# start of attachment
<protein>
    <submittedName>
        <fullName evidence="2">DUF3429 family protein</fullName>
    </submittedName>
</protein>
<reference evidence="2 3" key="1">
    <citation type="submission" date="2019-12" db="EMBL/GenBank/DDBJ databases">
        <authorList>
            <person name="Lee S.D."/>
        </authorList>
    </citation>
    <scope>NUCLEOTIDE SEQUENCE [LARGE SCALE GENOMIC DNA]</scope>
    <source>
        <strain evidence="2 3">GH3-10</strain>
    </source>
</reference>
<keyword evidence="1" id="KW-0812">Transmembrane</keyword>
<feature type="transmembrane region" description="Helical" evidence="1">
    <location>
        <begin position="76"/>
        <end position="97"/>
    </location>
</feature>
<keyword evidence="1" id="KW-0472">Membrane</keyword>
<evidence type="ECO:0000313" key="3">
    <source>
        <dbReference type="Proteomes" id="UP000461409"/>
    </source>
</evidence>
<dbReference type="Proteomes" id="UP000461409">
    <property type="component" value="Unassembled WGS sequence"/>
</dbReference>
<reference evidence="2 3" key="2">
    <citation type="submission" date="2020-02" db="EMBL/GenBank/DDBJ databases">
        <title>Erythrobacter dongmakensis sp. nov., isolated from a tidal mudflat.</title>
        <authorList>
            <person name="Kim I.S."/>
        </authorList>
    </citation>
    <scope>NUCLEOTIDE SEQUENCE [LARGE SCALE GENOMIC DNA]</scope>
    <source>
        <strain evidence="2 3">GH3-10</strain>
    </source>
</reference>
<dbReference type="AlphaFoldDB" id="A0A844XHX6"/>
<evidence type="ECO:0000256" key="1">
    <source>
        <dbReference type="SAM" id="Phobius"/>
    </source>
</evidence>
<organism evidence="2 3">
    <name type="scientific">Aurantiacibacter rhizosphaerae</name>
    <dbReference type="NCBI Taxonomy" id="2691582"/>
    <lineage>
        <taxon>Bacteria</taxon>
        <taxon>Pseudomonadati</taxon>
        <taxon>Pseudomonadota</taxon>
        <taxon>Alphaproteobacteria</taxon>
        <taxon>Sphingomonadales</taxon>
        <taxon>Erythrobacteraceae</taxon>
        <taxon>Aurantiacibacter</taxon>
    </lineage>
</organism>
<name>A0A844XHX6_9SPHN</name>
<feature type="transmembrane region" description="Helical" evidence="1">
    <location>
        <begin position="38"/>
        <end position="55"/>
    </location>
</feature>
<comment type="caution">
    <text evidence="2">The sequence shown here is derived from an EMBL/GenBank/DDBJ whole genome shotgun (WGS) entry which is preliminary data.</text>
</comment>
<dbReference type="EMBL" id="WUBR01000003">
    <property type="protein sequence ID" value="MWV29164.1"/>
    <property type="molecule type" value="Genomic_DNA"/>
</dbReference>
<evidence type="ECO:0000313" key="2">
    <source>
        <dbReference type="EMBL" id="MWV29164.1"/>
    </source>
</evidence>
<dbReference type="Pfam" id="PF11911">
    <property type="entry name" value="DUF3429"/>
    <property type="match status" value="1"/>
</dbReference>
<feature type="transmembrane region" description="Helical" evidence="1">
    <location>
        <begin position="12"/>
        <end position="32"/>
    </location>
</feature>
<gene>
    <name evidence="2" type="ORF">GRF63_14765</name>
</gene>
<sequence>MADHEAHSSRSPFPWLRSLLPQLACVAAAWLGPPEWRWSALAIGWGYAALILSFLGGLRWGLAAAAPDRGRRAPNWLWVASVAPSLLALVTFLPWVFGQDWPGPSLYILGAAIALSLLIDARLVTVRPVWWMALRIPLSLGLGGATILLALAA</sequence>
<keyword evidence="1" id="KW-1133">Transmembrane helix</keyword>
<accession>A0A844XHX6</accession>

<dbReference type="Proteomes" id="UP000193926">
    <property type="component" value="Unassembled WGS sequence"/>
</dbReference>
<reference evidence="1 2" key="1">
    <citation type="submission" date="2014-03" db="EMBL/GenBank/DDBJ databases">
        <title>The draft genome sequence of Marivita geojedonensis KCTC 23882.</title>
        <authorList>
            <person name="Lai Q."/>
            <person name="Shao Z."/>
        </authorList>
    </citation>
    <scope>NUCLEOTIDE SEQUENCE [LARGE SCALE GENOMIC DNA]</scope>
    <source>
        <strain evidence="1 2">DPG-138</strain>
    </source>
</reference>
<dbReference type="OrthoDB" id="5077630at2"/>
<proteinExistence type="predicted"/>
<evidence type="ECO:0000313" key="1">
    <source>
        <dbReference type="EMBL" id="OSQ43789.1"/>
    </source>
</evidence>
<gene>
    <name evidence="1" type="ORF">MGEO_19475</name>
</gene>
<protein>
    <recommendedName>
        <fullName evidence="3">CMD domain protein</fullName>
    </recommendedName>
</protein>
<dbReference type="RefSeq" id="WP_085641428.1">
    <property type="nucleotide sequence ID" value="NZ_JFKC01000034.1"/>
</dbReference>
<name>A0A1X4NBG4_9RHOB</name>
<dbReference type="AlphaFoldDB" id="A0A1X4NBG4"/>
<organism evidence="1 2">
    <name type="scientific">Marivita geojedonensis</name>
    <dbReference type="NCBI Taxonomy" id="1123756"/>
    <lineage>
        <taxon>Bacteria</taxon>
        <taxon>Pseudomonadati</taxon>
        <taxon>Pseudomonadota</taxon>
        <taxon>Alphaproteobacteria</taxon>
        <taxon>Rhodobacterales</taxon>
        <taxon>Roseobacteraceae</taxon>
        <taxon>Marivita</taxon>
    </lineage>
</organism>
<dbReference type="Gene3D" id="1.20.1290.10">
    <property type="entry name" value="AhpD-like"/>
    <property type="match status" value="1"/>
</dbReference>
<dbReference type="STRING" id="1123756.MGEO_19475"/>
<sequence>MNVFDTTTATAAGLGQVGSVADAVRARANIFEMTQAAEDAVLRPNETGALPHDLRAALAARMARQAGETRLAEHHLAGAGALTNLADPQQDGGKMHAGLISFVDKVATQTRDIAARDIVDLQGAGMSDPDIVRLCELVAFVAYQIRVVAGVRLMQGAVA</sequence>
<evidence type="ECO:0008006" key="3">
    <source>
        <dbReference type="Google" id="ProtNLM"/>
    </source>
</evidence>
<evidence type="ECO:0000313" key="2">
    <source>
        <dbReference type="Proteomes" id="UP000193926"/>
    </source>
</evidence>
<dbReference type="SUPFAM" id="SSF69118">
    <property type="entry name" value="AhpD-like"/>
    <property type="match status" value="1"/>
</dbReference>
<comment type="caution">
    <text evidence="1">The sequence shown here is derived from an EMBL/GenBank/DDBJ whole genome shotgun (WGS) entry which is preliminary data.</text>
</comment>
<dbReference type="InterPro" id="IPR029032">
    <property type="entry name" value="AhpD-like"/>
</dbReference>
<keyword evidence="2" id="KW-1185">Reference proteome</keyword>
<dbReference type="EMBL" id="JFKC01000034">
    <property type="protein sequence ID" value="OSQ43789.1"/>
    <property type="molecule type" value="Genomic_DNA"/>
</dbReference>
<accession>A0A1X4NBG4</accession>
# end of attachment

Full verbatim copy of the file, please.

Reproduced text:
<protein>
    <submittedName>
        <fullName evidence="2">DUF3429 family protein</fullName>
    </submittedName>
</protein>
<reference evidence="2 3" key="1">
    <citation type="submission" date="2019-12" db="EMBL/GenBank/DDBJ databases">
        <authorList>
            <person name="Lee S.D."/>
        </authorList>
    </citation>
    <scope>NUCLEOTIDE SEQUENCE [LARGE SCALE GENOMIC DNA]</scope>
    <source>
        <strain evidence="2 3">GH3-10</strain>
    </source>
</reference>
<keyword evidence="1" id="KW-0812">Transmembrane</keyword>
<feature type="transmembrane region" description="Helical" evidence="1">
    <location>
        <begin position="76"/>
        <end position="97"/>
    </location>
</feature>
<keyword evidence="1" id="KW-0472">Membrane</keyword>
<evidence type="ECO:0000313" key="3">
    <source>
        <dbReference type="Proteomes" id="UP000461409"/>
    </source>
</evidence>
<dbReference type="Proteomes" id="UP000461409">
    <property type="component" value="Unassembled WGS sequence"/>
</dbReference>
<reference evidence="2 3" key="2">
    <citation type="submission" date="2020-02" db="EMBL/GenBank/DDBJ databases">
        <title>Erythrobacter dongmakensis sp. nov., isolated from a tidal mudflat.</title>
        <authorList>
            <person name="Kim I.S."/>
        </authorList>
    </citation>
    <scope>NUCLEOTIDE SEQUENCE [LARGE SCALE GENOMIC DNA]</scope>
    <source>
        <strain evidence="2 3">GH3-10</strain>
    </source>
</reference>
<dbReference type="AlphaFoldDB" id="A0A844XHX6"/>
<evidence type="ECO:0000256" key="1">
    <source>
        <dbReference type="SAM" id="Phobius"/>
    </source>
</evidence>
<organism evidence="2 3">
    <name type="scientific">Aurantiacibacter rhizosphaerae</name>
    <dbReference type="NCBI Taxonomy" id="2691582"/>
    <lineage>
        <taxon>Bacteria</taxon>
        <taxon>Pseudomonadati</taxon>
        <taxon>Pseudomonadota</taxon>
        <taxon>Alphaproteobacteria</taxon>
        <taxon>Sphingomonadales</taxon>
        <taxon>Erythrobacteraceae</taxon>
        <taxon>Aurantiacibacter</taxon>
    </lineage>
</organism>
<name>A0A844XHX6_9SPHN</name>
<feature type="transmembrane region" description="Helical" evidence="1">
    <location>
        <begin position="38"/>
        <end position="55"/>
    </location>
</feature>
<comment type="caution">
    <text evidence="2">The sequence shown here is derived from an EMBL/GenBank/DDBJ whole genome shotgun (WGS) entry which is preliminary data.</text>
</comment>
<dbReference type="EMBL" id="WUBR01000003">
    <property type="protein sequence ID" value="MWV29164.1"/>
    <property type="molecule type" value="Genomic_DNA"/>
</dbReference>
<evidence type="ECO:0000313" key="2">
    <source>
        <dbReference type="EMBL" id="MWV29164.1"/>
    </source>
</evidence>
<dbReference type="Pfam" id="PF11911">
    <property type="entry name" value="DUF3429"/>
    <property type="match status" value="1"/>
</dbReference>
<feature type="transmembrane region" description="Helical" evidence="1">
    <location>
        <begin position="12"/>
        <end position="32"/>
    </location>
</feature>
<gene>
    <name evidence="2" type="ORF">GRF63_14765</name>
</gene>
<sequence>MADHEAHSSRSPFPWLRSLLPQLACVAAAWLGPPEWRWSALAIGWGYAALILSFLGGLRWGLAAAAPDRGRRAPNWLWVASVAPSLLALVTFLPWVFGQDWPGPSLYILGAAIALSLLIDARLVTVRPVWWMALRIPLSLGLGGATILLALAA</sequence>
<keyword evidence="1" id="KW-1133">Transmembrane helix</keyword>
<accession>A0A844XHX6</accession>

<dbReference type="Proteomes" id="UP000193926">
    <property type="component" value="Unassembled WGS sequence"/>
</dbReference>
<reference evidence="1 2" key="1">
    <citation type="submission" date="2014-03" db="EMBL/GenBank/DDBJ databases">
        <title>The draft genome sequence of Marivita geojedonensis KCTC 23882.</title>
        <authorList>
            <person name="Lai Q."/>
            <person name="Shao Z."/>
        </authorList>
    </citation>
    <scope>NUCLEOTIDE SEQUENCE [LARGE SCALE GENOMIC DNA]</scope>
    <source>
        <strain evidence="1 2">DPG-138</strain>
    </source>
</reference>
<dbReference type="OrthoDB" id="5077630at2"/>
<proteinExistence type="predicted"/>
<evidence type="ECO:0000313" key="1">
    <source>
        <dbReference type="EMBL" id="OSQ43789.1"/>
    </source>
</evidence>
<gene>
    <name evidence="1" type="ORF">MGEO_19475</name>
</gene>
<protein>
    <recommendedName>
        <fullName evidence="3">CMD domain protein</fullName>
    </recommendedName>
</protein>
<dbReference type="RefSeq" id="WP_085641428.1">
    <property type="nucleotide sequence ID" value="NZ_JFKC01000034.1"/>
</dbReference>
<name>A0A1X4NBG4_9RHOB</name>
<dbReference type="AlphaFoldDB" id="A0A1X4NBG4"/>
<organism evidence="1 2">
    <name type="scientific">Marivita geojedonensis</name>
    <dbReference type="NCBI Taxonomy" id="1123756"/>
    <lineage>
        <taxon>Bacteria</taxon>
        <taxon>Pseudomonadati</taxon>
        <taxon>Pseudomonadota</taxon>
        <taxon>Alphaproteobacteria</taxon>
        <taxon>Rhodobacterales</taxon>
        <taxon>Roseobacteraceae</taxon>
        <taxon>Marivita</taxon>
    </lineage>
</organism>
<dbReference type="Gene3D" id="1.20.1290.10">
    <property type="entry name" value="AhpD-like"/>
    <property type="match status" value="1"/>
</dbReference>
<dbReference type="STRING" id="1123756.MGEO_19475"/>
<sequence>MNVFDTTTATAAGLGQVGSVADAVRARANIFEMTQAAEDAVLRPNETGALPHDLRAALAARMARQAGETRLAEHHLAGAGALTNLADPQQDGGKMHAGLISFVDKVATQTRDIAARDIVDLQGAGMSDPDIVRLCELVAFVAYQIRVVAGVRLMQGAVA</sequence>
<evidence type="ECO:0008006" key="3">
    <source>
        <dbReference type="Google" id="ProtNLM"/>
    </source>
</evidence>
<evidence type="ECO:0000313" key="2">
    <source>
        <dbReference type="Proteomes" id="UP000193926"/>
    </source>
</evidence>
<dbReference type="SUPFAM" id="SSF69118">
    <property type="entry name" value="AhpD-like"/>
    <property type="match status" value="1"/>
</dbReference>
<comment type="caution">
    <text evidence="1">The sequence shown here is derived from an EMBL/GenBank/DDBJ whole genome shotgun (WGS) entry which is preliminary data.</text>
</comment>
<dbReference type="InterPro" id="IPR029032">
    <property type="entry name" value="AhpD-like"/>
</dbReference>
<keyword evidence="2" id="KW-1185">Reference proteome</keyword>
<dbReference type="EMBL" id="JFKC01000034">
    <property type="protein sequence ID" value="OSQ43789.1"/>
    <property type="molecule type" value="Genomic_DNA"/>
</dbReference>
<accession>A0A1X4NBG4</accession>